Ghost Train: The Transparent Play
The Mystery Train
It was a nearly-full house...oops, train... on Saturday, September 18th at the Prime Rib Grill, and all the passengers were seated to help solve a murder on the Ghost Train. The characters are walking from table to table mingling with the seated guests (which was only a tad-bit awkward) at arrival, and it is quite a neat little setup. The tables are even arranged in a way that resembles the compartments on a train. Appetizers have already been served, and the evening, however campy, looks promising. This only turned out to be half-true.
The guests find out that they are on a ghost train and that they are ghosts as well (name tags were passed out bearing any name that any particular guest wanted to be called). In the midst of the food and name tags, though, there are bits of conversation directed towards the histories and personalities of the characters. These explanations, however amusing at first, became mere recitations of actual lines they have later in the play - which led to a doubting of improvisational ability on behalf of the audience. But no matter; soon the actors would get to say their lines, and things would become much less awkward.
No, never mind; even with the comfort of the lines, the blocking picks up the slack in the way of awkwardness. That is, had there BEEN blocking. BUT - and that "but" is in caps because - it didn't really matter that it was slightly awkward. The audience forgave it and gave into laughter at the appropriate times. The actual play, written and directed by Wendy Thompson, was less than what it should have been for an event called "The Mystery Train." No real climax surfaced throughout the evening, and the stakes were even less impactful. So what if this ghost didn't find out who murdered her? But the guests were there, so they might as well try to figure out who the murderer was. The characters created seemed to be pretty complex, and like any mystery should have, there was a great deal of detail that went into the order of events on the night of the murder.
The actors were convincing enough - if one chose to just give in and accept the given circumstances. Claudia Copping, who played Victoria Davis (the school-marmish, Stepford wives sort of creepy best friend of the murdered girl), seemed to be the most consistent throughout the night. Her improvisational banter as well as her line-readings were convincing and well-motivated. Most people were ready to accept that her character "done it" just because of how creepily-nice she was (while speaking in constant falsetto). Bob Grove, or Raymond Henry (the insensitive, yet funny, uncle of the deceased in question) started off weak and unconvincing, but he played his part more thoroughly as the night progressed. And his "director" character was...to die for. The Ghost Train improved by about 20 percent once he put on the beret and scarf and started traipsing about the room. Kelsea Victoria McLean was the weakest of the bunch as Marion Henry, the ghost with a goal (trying to find out who murdered her so that she could pass on). Her uneasy eyes always gave her away when she was unsure about a move or a line. She moved like Marion would have, and her banter was pleasantly consistent, but she was, clearly, the youngest actor in the room. McLean's line-readings were sometimes very odd and motivations for saying those lines were, sometimes, nonexistent. James Mitchell's accent as the Conductor, however silly, was charming nonetheless. Perhaps a Conductor is necessary on a train, but it seemed as if his only duty was to follow along in the script and correct the audience-actors' mess-ups in saying their handed-out lines. So every time the Conductor stood up, it was like a giant red flag that yelled "Someone messed it up!!" After the first 3 or so interventions of the Conductor saying something like "Well, Miss Penelope, what did you do? ...what does it say here?" as he fumbled through the handed-out script, the audience just took to laughing every time someone flubbed something. That may just be the risk you take when you hand out 5 scripts to random people in the audience and expect them to watch the play WHILE keeping track of where they are in the script so they can stand up to deliver lines at the right time.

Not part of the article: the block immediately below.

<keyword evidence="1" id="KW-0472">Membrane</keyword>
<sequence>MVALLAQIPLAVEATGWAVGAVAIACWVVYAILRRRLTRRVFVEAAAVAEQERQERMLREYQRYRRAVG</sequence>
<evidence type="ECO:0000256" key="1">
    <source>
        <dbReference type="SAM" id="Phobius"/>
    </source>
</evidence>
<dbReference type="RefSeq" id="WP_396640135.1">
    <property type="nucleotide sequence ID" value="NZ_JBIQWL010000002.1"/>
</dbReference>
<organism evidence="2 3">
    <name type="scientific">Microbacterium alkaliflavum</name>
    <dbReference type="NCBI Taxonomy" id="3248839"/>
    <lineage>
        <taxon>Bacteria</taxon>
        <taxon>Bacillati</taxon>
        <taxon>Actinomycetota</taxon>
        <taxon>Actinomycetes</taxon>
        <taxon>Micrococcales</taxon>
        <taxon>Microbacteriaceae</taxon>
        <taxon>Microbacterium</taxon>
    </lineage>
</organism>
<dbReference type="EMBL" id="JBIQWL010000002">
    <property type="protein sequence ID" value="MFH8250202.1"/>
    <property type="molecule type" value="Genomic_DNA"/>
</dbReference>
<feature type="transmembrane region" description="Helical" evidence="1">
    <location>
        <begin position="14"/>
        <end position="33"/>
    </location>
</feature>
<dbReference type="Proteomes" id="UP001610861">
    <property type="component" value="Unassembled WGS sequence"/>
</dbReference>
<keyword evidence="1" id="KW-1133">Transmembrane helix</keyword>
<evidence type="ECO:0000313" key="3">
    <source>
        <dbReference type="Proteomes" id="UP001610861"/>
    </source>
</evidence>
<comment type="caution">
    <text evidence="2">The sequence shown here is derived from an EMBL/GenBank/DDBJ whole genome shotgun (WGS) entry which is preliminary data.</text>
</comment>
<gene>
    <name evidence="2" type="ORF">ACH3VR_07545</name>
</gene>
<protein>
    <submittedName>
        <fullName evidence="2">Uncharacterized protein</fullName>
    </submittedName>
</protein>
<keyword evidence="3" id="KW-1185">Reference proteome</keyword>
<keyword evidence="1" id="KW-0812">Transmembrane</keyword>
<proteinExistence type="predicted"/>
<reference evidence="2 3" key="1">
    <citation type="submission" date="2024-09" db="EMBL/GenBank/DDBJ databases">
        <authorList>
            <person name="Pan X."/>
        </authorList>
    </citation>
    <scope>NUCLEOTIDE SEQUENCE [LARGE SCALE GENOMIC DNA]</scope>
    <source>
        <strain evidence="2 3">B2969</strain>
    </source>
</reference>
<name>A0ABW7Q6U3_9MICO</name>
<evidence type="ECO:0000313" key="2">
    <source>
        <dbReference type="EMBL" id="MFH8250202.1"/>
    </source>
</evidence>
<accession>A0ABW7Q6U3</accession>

The clues were fun not because they had anything to do with solving the mystery (they didn't give any coherent full-sentence clues), but because they were brain teasers: crosswords, unscrambling challenges, and word grids. The food was good, the costumes were very entertaining, and the general atmosphere was enjoyable. But the problem with this event was that the play was the weakest aspect. Where it should have been the crowning jewel of a suspenseful evening, the icing on the mysterious cake, it was merely a distraction in between courses (a light comedy, if you will). It was a lot of talk, and not a whole lot of... well, ACTING. The desire for a more interesting story line as well as more enticing blocking and visual images was this reviewer's centering thought of the evening. It was pleasant, but ultimately, not really worth the price.
read the review at KC Stage